Celiac Plexus block

Who would benefit from this procedure?

People with epigastric abdominal pain that is thought to be visceral in origin or secondary to compressive lesion such as tumor.

How does this procedure work?

This procedure works to block a confluence of nerves that serve to make the celiac plexus.

How is this procedure done?

The patient will be asked to lie on his/her abdomen. The skin is first cleaned in proper surgical sterile fashion, an area in the lower back is than anesthetized for our target, this is followed by placement of needle and times two needles are placed under x-ray guidance to their target.  A mixture of local anesthetic and at times with added steroid is injected.

What are the potential risks?

Although this is a very safe procedure, it is not without risk.  Whenever a needle is used there is always the risk of infection and bleeding.  Although rare, there is also risk for nerve root injury or injury to vascular structures such as the aorta.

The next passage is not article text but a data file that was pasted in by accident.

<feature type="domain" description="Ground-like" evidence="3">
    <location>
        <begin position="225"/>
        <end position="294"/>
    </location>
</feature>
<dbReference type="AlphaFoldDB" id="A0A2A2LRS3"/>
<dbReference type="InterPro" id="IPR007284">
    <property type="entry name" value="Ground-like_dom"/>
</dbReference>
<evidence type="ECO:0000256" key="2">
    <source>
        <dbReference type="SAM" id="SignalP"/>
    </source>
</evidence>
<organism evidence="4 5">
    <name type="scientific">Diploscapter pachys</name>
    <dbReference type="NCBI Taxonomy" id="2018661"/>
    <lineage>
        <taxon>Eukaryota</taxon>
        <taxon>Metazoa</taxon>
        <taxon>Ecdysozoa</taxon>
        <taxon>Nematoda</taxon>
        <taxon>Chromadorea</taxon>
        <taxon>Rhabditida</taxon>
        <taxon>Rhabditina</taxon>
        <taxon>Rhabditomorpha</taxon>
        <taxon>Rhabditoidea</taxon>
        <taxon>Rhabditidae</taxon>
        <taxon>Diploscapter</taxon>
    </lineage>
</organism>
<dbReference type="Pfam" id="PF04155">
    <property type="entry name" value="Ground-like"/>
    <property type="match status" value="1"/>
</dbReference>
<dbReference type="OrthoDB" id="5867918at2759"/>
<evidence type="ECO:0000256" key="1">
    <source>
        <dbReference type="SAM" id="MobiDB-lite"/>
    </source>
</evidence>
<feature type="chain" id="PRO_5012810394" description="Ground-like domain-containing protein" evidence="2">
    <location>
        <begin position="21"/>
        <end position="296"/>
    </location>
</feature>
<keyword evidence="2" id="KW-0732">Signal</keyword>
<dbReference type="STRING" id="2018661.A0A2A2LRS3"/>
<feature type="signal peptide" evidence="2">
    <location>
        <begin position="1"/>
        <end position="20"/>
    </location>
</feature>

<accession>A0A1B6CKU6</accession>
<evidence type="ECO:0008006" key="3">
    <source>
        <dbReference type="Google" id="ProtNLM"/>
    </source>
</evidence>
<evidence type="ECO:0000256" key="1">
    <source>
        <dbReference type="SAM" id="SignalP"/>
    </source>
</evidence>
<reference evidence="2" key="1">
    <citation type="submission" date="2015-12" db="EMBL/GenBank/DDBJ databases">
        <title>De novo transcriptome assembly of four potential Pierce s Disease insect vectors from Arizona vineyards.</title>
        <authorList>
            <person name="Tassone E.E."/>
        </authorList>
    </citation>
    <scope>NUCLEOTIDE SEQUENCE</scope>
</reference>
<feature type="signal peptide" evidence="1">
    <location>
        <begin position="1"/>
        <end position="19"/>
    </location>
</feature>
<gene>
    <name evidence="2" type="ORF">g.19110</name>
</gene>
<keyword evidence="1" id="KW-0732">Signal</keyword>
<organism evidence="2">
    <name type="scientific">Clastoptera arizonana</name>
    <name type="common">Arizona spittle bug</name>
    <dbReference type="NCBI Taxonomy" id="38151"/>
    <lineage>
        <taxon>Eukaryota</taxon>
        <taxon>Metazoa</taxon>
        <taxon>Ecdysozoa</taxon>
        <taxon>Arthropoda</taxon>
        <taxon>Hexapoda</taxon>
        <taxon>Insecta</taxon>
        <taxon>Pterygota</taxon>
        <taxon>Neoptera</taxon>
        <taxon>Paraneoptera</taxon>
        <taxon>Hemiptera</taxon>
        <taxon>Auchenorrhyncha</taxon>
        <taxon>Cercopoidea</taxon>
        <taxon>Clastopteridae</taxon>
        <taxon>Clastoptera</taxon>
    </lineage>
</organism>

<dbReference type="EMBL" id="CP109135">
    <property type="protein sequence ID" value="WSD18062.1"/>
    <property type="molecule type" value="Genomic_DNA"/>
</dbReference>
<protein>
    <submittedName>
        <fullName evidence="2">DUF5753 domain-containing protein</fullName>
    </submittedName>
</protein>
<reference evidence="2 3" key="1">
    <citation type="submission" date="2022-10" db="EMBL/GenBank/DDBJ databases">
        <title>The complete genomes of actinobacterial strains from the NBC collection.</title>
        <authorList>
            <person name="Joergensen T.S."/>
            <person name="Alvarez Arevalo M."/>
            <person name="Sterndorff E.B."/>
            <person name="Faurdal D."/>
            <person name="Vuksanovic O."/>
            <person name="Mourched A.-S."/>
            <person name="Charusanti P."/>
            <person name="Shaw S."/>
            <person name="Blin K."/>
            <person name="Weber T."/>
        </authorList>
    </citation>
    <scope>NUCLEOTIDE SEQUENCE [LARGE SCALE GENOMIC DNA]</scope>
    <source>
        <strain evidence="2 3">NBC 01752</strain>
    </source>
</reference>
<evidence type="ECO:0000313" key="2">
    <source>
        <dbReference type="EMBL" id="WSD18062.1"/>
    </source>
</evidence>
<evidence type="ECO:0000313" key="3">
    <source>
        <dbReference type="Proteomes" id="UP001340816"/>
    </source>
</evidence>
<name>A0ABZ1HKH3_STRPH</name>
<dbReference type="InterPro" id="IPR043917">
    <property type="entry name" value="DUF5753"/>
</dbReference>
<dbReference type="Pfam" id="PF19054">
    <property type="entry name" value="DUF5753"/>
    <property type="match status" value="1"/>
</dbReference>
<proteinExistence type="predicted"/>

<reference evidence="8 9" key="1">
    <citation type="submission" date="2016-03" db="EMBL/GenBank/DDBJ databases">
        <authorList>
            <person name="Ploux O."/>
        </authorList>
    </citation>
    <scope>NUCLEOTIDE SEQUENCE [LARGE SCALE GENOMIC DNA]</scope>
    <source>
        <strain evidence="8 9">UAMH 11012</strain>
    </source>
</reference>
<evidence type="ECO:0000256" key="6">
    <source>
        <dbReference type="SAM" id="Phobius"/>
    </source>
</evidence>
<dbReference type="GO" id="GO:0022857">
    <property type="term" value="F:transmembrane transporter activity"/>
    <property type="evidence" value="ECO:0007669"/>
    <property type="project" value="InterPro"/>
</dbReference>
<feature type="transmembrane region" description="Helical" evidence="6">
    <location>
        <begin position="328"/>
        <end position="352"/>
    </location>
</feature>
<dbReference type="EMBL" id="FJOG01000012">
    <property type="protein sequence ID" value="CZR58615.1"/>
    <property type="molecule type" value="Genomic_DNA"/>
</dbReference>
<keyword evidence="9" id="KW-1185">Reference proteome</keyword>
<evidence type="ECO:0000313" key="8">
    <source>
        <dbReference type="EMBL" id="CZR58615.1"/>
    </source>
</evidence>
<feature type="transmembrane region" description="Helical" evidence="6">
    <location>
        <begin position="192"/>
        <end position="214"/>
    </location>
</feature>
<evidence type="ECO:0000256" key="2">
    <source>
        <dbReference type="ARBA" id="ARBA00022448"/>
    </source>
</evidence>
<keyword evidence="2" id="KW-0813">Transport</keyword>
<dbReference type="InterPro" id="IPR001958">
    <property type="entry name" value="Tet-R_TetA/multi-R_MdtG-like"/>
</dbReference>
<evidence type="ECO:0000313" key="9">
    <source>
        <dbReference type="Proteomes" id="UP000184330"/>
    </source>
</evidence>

What should I expect after the procedure?

It is normal to experience temporary soreness at the need placement sites. You may experience warmth within the abdomen along with pain relief.  Typically, the first block benefit tends to last several day and individuals tend to experience added and longer benefits with repeated blocks or application of neurolytic agent.

You may also experience temporary numbness or weakness in the lower extremities that will resolve.

Celiac Plexus block